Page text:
1. I think that while you rightly perceived Luther's aversion to law, you may have overlooked the penal themes which Luther attaches to the cross and the law. In his commentary on Galatians this theme is most predominant (For a good survey, see Westerholm Perspectives Old and New On Paul, pg. 30-32). This is not to deny Christus Victor elements, but I think it is pretty well established that Luther held primarily to Christ's satisfaction of the demands of the Law.

The following is a quote from Luther’s Table Talks (my favorite because it is Luther at his most virulent – and perhaps drunk!)

‘There is but one God,’ says St. Paul, ‘and one mediator between God and man; namely, the man Jesus Christ, who gave himself a ransom for all.’ Therefore, let no man think to draw near unto God or obtain grace of him without this mediator, high priest, and advocate. It follows that we cannot through our good works, honesty of life, virtues, deserts, sanctity, or through the works of the law, appease God’s wrath, or obtain forgiveness of sins; and that all deserts of saints are quite rejected and condemned, so that through them no human creature can be justified before God. Moreover, we see how fierce God’s anger is against sins, seeing that by none other sacrifice or offering could they be appeased and stilled, but by the precious blood of the Son of God.

2. I think that understanding justification with the background of “setting things right” distorts the data somewhat. Unfortunately, the field is much too broad to discuss here, but I think to understand justification we must understand it against its legal background. Justification and Variegated Nomism Volume 1: The Complexities of Second Temple Judaism discusses the issue in the primary literature quite thoroughly. Paul regularly turns to the dik* word group to refer to both the believer’s righteous (“law abiding”) standing before God and the fulfillment of the law’s requirements (the meaning of “righteousness”) (e.g. Romans 3:25-26; Gal. 3:10-11; Phil. 3:6-10). I think there is a sense in which we can speak of justification “setting things right” in a practical sense, but in a technical sense, the word means “to declare righteous” – righteous, in turn, refers to conformity with the law. This implies, of course, that something must be done to fit the sinner to be in conformity with the law (hence Luther’s “Simul Iustus Et Peccator”)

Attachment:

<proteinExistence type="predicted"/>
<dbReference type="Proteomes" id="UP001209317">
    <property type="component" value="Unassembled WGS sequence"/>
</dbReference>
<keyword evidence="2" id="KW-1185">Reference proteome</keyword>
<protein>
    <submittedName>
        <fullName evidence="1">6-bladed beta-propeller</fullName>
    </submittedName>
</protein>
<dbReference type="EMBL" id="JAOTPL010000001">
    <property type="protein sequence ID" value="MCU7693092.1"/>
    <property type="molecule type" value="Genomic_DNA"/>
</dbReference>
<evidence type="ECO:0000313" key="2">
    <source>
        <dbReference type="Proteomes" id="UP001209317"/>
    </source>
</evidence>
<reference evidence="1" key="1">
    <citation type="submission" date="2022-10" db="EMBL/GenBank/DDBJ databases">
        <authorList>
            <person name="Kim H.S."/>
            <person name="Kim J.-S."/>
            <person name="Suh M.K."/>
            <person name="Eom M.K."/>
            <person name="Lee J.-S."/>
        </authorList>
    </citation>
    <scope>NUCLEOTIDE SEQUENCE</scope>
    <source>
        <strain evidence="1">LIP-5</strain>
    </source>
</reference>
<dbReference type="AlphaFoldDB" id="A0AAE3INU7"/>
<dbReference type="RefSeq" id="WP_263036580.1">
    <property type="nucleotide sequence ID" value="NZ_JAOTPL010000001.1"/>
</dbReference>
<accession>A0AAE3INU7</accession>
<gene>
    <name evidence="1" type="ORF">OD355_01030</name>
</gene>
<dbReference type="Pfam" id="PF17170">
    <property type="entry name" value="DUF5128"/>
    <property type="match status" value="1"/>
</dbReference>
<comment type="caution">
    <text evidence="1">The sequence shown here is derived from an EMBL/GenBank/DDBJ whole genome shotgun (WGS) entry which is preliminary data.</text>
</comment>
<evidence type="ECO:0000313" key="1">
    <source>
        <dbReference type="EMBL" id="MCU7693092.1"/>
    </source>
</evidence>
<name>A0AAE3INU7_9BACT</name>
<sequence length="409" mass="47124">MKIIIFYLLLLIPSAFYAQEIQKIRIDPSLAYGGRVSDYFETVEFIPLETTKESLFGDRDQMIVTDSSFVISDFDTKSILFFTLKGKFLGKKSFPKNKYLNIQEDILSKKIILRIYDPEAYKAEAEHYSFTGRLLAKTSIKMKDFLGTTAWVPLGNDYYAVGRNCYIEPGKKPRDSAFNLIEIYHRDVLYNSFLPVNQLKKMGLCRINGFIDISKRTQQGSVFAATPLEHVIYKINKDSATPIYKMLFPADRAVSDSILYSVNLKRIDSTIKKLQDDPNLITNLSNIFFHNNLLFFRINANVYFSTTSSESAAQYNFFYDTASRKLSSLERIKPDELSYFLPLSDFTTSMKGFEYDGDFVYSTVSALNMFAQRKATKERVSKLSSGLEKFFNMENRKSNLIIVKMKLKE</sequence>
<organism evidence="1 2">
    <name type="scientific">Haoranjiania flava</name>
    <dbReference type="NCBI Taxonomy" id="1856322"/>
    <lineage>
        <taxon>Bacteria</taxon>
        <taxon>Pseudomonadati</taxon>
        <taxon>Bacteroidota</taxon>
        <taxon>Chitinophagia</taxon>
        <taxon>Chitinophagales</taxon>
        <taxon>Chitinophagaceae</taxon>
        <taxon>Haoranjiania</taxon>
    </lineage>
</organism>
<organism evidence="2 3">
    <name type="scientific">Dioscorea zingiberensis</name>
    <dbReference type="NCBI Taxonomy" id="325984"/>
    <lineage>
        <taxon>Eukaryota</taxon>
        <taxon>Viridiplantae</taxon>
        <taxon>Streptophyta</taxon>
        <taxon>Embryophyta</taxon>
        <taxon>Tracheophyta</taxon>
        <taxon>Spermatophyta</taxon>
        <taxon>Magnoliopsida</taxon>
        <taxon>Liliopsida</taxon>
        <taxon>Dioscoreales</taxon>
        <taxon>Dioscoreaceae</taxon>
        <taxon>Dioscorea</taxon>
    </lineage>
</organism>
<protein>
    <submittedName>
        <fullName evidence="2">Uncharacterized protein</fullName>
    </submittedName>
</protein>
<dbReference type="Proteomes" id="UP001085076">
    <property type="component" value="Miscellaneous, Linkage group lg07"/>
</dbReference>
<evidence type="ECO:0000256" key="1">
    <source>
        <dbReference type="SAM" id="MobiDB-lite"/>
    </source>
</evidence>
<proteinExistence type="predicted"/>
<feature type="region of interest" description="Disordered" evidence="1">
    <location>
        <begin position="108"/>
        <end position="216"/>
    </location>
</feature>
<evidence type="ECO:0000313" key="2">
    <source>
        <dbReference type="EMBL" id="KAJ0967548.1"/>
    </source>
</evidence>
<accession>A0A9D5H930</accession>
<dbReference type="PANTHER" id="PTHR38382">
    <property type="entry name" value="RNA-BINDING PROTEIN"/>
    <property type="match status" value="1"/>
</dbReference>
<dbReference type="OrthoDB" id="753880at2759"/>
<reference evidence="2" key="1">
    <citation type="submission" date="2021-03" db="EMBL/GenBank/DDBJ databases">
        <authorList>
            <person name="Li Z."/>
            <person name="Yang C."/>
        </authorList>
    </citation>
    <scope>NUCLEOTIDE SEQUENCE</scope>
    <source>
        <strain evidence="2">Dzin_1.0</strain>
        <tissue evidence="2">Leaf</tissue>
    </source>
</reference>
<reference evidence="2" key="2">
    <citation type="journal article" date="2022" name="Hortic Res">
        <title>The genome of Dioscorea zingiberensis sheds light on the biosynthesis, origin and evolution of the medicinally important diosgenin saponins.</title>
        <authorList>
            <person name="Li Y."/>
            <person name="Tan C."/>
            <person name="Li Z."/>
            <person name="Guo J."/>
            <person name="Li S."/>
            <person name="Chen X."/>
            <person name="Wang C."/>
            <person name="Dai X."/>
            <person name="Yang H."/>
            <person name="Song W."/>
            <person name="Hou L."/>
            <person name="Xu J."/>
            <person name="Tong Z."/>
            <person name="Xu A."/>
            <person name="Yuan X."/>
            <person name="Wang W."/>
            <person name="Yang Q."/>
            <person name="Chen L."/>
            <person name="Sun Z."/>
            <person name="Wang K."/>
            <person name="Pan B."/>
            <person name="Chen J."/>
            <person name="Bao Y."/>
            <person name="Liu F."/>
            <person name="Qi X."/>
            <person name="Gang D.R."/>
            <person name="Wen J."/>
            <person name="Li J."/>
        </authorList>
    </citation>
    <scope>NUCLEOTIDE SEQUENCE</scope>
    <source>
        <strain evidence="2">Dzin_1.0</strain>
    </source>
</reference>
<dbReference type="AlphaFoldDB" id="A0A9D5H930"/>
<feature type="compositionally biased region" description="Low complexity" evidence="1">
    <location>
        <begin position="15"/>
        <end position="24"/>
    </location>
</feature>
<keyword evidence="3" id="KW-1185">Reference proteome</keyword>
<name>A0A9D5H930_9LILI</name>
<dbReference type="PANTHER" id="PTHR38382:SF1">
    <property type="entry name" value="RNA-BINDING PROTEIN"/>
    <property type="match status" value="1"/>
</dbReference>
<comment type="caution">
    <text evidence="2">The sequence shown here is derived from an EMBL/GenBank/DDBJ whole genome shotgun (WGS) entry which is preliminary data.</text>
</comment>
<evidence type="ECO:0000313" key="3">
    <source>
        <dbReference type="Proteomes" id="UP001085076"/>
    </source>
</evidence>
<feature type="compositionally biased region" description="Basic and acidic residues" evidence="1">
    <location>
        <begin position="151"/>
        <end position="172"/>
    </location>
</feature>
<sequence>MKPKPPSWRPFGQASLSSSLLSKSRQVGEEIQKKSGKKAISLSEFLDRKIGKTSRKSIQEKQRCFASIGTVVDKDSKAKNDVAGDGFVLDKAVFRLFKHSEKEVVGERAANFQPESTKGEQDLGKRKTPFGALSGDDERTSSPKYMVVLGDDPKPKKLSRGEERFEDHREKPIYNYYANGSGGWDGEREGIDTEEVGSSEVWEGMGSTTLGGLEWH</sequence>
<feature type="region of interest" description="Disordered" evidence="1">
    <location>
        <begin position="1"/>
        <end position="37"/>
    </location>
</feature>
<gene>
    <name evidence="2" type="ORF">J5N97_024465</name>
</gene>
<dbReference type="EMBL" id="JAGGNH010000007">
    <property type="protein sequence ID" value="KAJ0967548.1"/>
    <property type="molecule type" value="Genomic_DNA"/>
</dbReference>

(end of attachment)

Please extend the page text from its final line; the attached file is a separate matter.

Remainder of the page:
I think it would be difficult for us to get anywhere like this. Could you make your next post on Rom. 3:25-26; I think this would help further our discussion.

Thanks again for the quick response.

 
At 1:09 AM, Anonymous sharktacos said...

Luther S.

You raise the important issues and questions. I wanted to clarify a bit more exactly where you are coming from so I can address them better. You say "I think it is pretty well established that Luther held primarily to Christ's satisfaction of the demands of the Law". Could you direct me to where Luther says something like this? I can see in Luther themes of God's wrath and also of Christ bearing sin. I would be most surprised if he spoke of "satisfaction of the demands of the Law" since Luther hated the law so much. He does use the words like "satisfaction" and "appeasement" since these are part of his inherited vocabulary, but I see him as concerned with how God can solve the problem of the tyranny of the law and how we are freed from its bondage, not how it is "satisfied". For Luther law=devil.

Perhaps what would help is to define some terms. I do see strong aspects of substitutionary and vicarious atonement in the cross. That's probably the major theme. But I don't see it in the context of "satisfaction" for an offense. You mention Luther's penal themes in his commentary in Galatians. In one of the most famous passages, commenting on Galatians 3:13 Luther says

"He sent His Son into the world, heaped all the sins of all men upon Him, and said to Him: “Be Peter the denier; Paul the persecutor, blasphemer, and assaulter; David the adulterer; the sinner who ate the apple in Paradise; the thief on the cross. In short, be the person of all men, the one who has committed the sins of all men. And see to it that You pay and make satisfaction for them"